Jump to content

John Treadwell Nichols

From Wikipedia, the free encyclopedia

John Treadwell Nichols
Born(1883-06-11)June 11, 1883
DiedNovember 10, 1958(1958-11-10) (aged 75)
Alma materHarvard College
SpouseCornelia DuBois Floyd
Scientific career
FieldsIchthyology, ornithology
InstitutionsAmerican Museum of Natural History

John Treadwell Nichols (June 11, 1883 – November 10, 1958) was an American ichthyologist and ornithologist.

Life and career[edit]

Nichols was born in Jamaica Plain, Boston, Massachusetts, the son of Mary Blake (Slocum) and John White Treadwell Nichols.[1] In 1906 he studied vertebrate zoology at Harvard College, where he graduated with a Bachelor of Arts (AB). In 1907 he joined the American Museum of Natural History as assistant in the department of mammalogy. In 1913 he founded Copeia, the official journal of the American Society of Ichthyologists and Herpetologists.[2] In 1916 he described the long lost Bermuda petrel together with Louis Leon Arthur Mowbray who first sighted this bird within a flock of other petrels in 1906 on Castle Island, Bermuda 45 years before it was officially rediscovered by Mowbray's son Louis.[3] He also described the fish genus Bajacalifornia. He also worked with a team of scientists from the American Museum of Natural History during the Jersey Shore shark attacks of 1916. From 1913 to 1952 he was first assistant curator, then associate curator in charge, and finally curator in the Department of Ichthyology at the American Museum of Natural History.

Nichols wrote 1,000 articles and several books (mostly about fish but also about birds), and he made many expeditions around the world.

He was married to Cornelia DuBois Floyd (October 24, 1882 – December 1977), granddaughter of U.S. Representative from New York John G. Floyd.

Nichols died in Garden City, New York.[4] His grandchildren are novelist John Nichols and politician William Weld.[5][6]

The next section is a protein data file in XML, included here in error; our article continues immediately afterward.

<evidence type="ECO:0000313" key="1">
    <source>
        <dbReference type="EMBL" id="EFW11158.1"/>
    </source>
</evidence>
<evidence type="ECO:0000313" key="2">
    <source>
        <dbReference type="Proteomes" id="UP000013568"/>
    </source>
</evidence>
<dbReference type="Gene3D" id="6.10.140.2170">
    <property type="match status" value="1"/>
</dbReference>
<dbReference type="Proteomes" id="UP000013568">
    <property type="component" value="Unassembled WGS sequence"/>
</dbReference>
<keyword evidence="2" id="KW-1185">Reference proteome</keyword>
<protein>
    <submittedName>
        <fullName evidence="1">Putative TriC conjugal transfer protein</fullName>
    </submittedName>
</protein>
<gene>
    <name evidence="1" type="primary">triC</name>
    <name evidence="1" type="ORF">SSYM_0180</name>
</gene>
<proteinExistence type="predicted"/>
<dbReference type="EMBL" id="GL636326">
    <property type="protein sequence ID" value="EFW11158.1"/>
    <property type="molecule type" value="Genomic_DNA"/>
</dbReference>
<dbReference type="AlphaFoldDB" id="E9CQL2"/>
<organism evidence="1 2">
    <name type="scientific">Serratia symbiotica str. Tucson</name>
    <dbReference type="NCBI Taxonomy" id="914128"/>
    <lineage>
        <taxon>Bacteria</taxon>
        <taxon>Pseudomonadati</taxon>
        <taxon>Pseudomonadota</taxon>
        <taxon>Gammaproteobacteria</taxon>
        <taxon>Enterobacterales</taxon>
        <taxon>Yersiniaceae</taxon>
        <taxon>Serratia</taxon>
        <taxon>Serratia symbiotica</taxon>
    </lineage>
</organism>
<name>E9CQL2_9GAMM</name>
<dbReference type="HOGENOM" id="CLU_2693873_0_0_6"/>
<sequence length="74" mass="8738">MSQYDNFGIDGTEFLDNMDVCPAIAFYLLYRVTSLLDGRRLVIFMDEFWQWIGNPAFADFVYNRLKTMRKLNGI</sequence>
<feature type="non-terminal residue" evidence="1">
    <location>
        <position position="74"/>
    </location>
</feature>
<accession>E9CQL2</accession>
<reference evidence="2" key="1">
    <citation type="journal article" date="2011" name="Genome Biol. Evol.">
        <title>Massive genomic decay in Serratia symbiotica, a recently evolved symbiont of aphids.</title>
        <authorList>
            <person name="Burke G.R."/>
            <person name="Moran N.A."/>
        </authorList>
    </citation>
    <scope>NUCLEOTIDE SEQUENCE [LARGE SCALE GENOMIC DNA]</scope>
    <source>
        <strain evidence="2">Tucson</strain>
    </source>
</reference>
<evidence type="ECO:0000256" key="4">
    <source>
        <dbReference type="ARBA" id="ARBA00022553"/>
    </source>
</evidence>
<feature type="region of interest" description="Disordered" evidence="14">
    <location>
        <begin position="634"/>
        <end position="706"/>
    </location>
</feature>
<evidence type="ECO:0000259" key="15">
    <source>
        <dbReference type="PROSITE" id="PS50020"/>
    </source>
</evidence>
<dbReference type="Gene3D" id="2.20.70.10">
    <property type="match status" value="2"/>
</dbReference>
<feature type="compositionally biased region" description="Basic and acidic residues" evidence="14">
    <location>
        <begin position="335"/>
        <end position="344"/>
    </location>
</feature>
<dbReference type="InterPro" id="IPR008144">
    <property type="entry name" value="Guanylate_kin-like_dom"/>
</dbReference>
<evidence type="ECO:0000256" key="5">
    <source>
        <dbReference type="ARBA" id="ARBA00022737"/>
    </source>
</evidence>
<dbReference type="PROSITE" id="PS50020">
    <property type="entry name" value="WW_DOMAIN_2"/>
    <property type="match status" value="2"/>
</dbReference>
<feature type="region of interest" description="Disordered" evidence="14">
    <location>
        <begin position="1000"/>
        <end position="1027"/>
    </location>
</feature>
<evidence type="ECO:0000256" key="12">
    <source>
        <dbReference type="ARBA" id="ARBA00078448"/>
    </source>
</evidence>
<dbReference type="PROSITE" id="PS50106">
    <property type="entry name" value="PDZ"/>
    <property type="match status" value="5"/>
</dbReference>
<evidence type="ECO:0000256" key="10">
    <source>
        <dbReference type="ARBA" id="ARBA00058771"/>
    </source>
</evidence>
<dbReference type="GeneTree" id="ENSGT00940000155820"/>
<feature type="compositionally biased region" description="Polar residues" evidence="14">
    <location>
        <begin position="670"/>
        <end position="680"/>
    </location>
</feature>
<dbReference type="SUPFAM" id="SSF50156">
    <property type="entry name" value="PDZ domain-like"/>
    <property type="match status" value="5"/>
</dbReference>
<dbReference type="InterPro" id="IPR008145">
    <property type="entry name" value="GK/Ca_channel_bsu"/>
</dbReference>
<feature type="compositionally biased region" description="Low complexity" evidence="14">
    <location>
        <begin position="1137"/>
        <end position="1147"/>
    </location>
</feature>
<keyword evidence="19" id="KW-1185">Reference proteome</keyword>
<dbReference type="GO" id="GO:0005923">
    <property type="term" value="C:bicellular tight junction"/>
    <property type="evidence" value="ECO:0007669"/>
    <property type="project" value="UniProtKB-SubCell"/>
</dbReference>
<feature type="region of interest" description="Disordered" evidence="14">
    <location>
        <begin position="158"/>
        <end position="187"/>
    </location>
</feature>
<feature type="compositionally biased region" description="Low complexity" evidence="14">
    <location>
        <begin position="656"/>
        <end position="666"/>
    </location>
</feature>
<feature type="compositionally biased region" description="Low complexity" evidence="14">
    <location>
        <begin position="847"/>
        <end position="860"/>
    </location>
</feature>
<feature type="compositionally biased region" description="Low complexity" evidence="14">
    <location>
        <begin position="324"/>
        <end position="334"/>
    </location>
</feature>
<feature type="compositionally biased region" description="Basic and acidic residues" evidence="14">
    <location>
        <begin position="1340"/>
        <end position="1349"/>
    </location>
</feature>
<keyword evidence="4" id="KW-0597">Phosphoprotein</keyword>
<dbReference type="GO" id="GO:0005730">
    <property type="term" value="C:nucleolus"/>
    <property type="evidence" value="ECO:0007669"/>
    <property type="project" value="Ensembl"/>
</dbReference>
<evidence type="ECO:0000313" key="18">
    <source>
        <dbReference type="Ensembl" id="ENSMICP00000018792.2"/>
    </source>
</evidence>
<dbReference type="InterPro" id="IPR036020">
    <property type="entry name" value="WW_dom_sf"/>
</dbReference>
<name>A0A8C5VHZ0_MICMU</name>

Nichols is honored in the scientific names of two species of reptiles: Dipsas nicholsi and Sphaerodactylus nicholsi.[7] and the generic name of a genus of parrotfishes, Nicholsina.[8]

Additionally the fish Gobiobotia nicholsi Bănărescu & Nalbant, 1966 was named for him.[9]

The fish Romanogobio johntreadwelli was also named after him.

The Fish Gnathopogon nicholsi (P. W. Fang, 1943) was also named after him.

Selected works[edit]

  • Fishes in the Vicinity of New York City (1918)
  • The Freshwater Fishes of China (1943)
  • Field book of Fresh-water Fishes of North America North of Mexico
  • Marine Fishes of New York and Southern New England
  • Fishes and Shells of the Pacific World (1945)
  • Representative North American Fresh-water Fishes (1942)

See also[edit]


  1. ^ Batchelder, Charles Foster (1937). An account of the Nuttall Ornithological Club, 1873 to 1919. Cambridge, Massachusetts: Nuttall Ornithological Club. p. 99.
  2. ^ American Society of Ichthyologists and Herpetologists – Beginnings Archived 2009-11-24 at the Wayback Machine.
  3. ^ Louis Leon Arthur Mowbray Archived 2011-07-06 at the Wayback Machine.
  4. ^ Amadon, Dean (1971). "John Treadwell Nichols". The Auk 88 (2): 477–480.
  5. ^ Biography John Nichols. Archived 2016-12-30 at the Wayback Machine
  6. ^ "The New York Times Biographical Service". July 1992.
  7. ^ Beolens, Bo; Watkins, Michael; Grayson, Michael (2011), The Eponym Dictionary of Reptiles. Baltimore, Maryland: Johns Hopkins University Press. iii + 296 pp. ISBN 978-1-4214-0135-5. ("Nichols", p. 190).
  8. ^ Froese, Rainer; Pauly, Daniel (eds.) (2019). "Nicholsina usta" in FishBase. December 2019 version.
  9. ^ Christopher Scharpf & Kenneth J. Lazara (22 September 2018). "Order CYPRINIFORMES: Families ACHEILOGNATHIDAE, GOBIONIDAE and TANICHTHYIDAE". The ETYFish Project Fish Name Etymology Database. Christopher Scharpf and Kenneth J. Lazara. Archived from the original on 29 September 2019. Retrieved 3 March 2021.

Further reading[edit]

External links[edit]